A very unsuspecting, compassionate film about the very human struggle of the men and women who travel from all over the country (and the world) to work in the oil fields of Western North Dakota, only to find nowhere to live. The local pastor starts up a highly controversial program at the Church to house the influx of workers, putting stress on the townspeople. Moss patiently takes the audience on a strange journey.
Fine documentary by Jesse Moss that puts into question a pastor's true Christian values when put into conflict with his own congregation and town's view of his charity. The practising of 'Christian values' when put against the group's own fears, bigotry and status makes those values one of convenience. Mind you the other side is seen as well as those receiving charity show their true human nature as well. Difficult.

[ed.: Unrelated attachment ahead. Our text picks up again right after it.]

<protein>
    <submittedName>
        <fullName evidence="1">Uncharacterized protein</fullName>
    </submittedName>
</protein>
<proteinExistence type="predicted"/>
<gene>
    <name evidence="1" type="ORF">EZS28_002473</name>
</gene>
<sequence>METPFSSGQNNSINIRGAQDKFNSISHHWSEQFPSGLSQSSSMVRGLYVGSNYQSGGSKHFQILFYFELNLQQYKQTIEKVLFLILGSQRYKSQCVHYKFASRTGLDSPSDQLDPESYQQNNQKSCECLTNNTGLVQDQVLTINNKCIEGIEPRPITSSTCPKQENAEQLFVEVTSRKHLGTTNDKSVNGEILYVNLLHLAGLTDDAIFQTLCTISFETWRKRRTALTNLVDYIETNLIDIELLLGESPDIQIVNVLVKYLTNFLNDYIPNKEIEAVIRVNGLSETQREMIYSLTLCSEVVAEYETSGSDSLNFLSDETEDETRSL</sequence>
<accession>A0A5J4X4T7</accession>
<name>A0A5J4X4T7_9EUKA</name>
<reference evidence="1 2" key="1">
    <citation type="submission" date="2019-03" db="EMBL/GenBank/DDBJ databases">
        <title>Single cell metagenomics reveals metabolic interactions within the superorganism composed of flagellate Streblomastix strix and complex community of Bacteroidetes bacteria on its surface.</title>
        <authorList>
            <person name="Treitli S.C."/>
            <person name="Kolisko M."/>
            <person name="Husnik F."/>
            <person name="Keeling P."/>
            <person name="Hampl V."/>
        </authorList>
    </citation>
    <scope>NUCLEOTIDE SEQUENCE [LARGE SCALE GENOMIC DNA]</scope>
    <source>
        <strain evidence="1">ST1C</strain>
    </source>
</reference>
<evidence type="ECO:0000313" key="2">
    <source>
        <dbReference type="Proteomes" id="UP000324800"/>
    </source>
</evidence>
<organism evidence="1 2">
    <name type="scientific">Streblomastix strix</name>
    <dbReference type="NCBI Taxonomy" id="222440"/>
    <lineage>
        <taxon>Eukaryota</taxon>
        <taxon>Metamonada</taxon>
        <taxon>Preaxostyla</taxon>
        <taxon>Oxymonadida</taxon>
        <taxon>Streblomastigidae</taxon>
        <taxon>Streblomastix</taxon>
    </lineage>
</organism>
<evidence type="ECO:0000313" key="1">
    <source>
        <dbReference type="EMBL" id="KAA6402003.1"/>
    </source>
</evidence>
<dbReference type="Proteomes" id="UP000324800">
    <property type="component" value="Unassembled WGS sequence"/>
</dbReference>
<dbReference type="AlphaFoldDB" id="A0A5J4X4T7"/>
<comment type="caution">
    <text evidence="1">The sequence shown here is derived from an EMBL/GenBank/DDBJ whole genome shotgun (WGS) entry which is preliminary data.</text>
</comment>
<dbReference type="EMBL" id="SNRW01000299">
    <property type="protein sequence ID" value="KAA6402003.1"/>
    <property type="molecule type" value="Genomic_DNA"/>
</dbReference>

I've known people just like this and this story is not unlike 1000s taking place in cities where the social gospel finds itself at odds with the church and a communities desire for self preservation. Wonderfully shot and scored.
Everything a documentary can be, a complex story in which we are endeared to our characters while somehow disagreeing with so much of their actions. I love a story wherein good honest people are shown to sometimes make bad choices. This is enriching cinema.
Less about the politics/economics of fracking and the oil business, and more a misleading collaboration between filmmaker and subject about the latter's construction of a homosocial space. Women don't matter in this movie, and I found the whole project dishonest.